America is a country that also has a deep faith in aerial technology. It works for them. They had a lot to do with inventing the aeroplane, in a practical sense, though the theory came from many places. Two brilliant bicycle manufacturers made the first powered one that flew and promptly offered it to their national navy as a new way of killing people. That trick established the USA's political domination of the planet after the mass bombing of Germany and Japanese villages, towns and cities. And with that bombing went aerial photography, necessary for finding what to destroy and who to kill in order to be the top coyote.

So Mars was to be thoroughly aerial photographed. First NASA and then the ESA ,with even better cameras, did it with brilliance. The data rained down to Earth in torrents of precise dots. The images are stunning, and cannot be praised enough.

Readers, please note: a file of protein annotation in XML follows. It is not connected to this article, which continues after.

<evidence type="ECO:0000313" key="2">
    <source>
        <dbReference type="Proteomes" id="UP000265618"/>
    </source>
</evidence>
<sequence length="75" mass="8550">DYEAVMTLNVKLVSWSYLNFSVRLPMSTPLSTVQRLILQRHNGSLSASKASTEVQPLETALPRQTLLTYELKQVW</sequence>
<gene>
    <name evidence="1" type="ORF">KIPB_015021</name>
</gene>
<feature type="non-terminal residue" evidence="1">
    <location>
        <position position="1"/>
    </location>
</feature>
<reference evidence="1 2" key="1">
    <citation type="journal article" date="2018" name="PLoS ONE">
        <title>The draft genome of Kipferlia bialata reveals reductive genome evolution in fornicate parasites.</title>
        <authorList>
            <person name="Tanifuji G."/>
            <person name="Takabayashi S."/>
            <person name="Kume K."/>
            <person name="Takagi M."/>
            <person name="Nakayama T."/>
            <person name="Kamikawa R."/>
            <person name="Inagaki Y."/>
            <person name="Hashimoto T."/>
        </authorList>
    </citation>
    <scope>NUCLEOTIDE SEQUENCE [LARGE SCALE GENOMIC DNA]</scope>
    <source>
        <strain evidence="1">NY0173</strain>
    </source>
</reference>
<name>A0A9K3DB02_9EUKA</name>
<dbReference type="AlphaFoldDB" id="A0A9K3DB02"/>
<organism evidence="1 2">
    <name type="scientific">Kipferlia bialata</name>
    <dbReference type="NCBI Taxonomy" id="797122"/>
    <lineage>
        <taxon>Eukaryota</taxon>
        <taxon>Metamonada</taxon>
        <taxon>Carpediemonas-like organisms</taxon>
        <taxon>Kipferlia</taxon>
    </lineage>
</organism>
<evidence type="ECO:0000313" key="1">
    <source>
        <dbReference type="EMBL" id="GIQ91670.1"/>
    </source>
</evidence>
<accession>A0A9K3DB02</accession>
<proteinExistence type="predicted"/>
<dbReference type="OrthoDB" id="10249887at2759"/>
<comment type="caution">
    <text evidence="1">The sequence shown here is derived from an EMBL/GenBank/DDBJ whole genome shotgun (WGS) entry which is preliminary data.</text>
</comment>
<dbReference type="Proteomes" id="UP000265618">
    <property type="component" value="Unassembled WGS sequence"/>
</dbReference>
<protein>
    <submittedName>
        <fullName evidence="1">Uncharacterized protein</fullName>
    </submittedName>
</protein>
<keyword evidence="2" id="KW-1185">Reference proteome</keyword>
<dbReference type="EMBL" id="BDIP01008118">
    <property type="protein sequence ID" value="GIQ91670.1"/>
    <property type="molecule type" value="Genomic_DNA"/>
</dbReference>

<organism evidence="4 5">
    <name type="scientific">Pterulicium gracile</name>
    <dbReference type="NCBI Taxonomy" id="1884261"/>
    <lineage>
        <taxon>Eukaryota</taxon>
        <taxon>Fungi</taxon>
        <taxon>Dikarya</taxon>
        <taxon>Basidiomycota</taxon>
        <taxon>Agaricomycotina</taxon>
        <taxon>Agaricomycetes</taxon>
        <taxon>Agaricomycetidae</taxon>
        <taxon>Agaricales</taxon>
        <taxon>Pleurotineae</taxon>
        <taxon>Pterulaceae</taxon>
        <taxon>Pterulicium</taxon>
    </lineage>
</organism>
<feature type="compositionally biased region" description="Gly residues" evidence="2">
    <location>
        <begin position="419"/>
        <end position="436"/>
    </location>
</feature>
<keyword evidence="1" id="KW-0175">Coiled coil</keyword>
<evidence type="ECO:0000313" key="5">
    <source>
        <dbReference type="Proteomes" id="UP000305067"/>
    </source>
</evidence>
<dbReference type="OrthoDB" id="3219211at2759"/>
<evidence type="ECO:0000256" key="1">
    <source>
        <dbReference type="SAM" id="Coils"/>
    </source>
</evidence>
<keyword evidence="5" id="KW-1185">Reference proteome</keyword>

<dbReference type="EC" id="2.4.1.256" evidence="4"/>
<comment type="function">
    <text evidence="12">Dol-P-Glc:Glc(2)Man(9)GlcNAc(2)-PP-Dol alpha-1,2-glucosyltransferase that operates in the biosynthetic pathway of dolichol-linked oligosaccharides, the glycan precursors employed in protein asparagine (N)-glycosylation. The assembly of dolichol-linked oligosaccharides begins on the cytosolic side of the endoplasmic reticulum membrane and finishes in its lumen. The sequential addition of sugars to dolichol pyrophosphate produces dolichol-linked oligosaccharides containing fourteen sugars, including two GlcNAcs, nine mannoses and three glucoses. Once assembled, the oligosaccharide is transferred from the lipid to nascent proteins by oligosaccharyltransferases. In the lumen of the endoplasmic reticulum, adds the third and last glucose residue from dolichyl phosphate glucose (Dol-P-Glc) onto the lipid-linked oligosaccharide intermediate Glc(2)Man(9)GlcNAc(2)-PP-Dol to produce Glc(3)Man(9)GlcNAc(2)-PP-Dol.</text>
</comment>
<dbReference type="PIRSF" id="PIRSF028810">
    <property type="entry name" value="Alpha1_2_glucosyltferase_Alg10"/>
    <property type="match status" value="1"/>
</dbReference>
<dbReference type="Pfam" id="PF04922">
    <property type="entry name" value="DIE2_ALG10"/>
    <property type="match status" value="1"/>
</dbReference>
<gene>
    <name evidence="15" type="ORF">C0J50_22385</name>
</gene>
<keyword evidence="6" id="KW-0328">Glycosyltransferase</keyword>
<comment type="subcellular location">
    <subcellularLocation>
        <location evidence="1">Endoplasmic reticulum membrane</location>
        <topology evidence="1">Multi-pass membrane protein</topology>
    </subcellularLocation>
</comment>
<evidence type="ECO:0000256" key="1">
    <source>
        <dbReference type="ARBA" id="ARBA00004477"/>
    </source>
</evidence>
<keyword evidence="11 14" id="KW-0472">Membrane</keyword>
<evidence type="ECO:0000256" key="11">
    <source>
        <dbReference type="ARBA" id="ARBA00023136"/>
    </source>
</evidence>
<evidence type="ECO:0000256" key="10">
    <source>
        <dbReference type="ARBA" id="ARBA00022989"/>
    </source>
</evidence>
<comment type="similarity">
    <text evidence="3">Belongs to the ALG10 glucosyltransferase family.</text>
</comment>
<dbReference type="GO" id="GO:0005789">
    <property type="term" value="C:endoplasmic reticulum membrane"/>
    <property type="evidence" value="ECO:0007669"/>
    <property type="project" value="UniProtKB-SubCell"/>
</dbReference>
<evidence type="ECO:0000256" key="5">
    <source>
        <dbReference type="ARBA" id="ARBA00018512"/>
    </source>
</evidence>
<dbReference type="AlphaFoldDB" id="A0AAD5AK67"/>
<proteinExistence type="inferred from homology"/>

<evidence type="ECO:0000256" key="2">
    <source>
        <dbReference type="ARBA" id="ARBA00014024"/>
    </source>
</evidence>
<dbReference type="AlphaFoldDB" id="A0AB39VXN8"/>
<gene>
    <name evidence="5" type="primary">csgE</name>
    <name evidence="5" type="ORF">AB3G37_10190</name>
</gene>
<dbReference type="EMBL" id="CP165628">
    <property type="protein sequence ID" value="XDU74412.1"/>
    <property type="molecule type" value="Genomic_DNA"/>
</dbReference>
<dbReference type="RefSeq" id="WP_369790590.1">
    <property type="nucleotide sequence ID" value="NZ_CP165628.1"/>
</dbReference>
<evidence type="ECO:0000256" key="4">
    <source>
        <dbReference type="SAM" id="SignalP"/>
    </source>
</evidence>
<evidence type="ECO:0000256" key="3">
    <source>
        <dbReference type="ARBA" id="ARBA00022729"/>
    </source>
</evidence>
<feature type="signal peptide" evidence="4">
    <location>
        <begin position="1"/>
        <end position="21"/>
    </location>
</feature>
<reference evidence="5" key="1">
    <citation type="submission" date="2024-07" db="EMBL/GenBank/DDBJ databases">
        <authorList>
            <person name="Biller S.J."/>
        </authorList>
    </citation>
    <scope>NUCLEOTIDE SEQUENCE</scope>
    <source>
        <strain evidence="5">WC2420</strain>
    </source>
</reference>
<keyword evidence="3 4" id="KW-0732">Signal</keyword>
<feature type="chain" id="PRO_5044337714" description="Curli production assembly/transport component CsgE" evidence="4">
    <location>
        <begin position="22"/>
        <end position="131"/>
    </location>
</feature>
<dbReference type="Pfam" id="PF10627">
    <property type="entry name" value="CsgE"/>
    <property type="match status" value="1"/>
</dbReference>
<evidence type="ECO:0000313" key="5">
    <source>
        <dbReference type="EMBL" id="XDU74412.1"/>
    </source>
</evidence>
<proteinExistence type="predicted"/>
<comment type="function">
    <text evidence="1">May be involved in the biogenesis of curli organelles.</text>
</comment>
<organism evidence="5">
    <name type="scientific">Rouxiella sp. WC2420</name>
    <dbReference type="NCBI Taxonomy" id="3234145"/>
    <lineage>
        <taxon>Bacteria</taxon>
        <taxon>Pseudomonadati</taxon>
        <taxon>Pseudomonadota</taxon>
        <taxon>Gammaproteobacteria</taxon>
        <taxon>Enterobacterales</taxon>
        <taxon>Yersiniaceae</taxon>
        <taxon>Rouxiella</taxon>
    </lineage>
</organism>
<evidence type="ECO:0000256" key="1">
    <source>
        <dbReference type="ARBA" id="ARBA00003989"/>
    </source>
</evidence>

But the next step, the unquestioning acceptance by the geological community of the world, of the first interpretation of each new image as it was received, was just plain silly. Such haste might have been appropriate for destroying towns and villages and cities in war, once you accept that aerial bombing is a fair way to make your point, but it is not the way to go in geology. You gotta drink a lot of coffee and think slowly.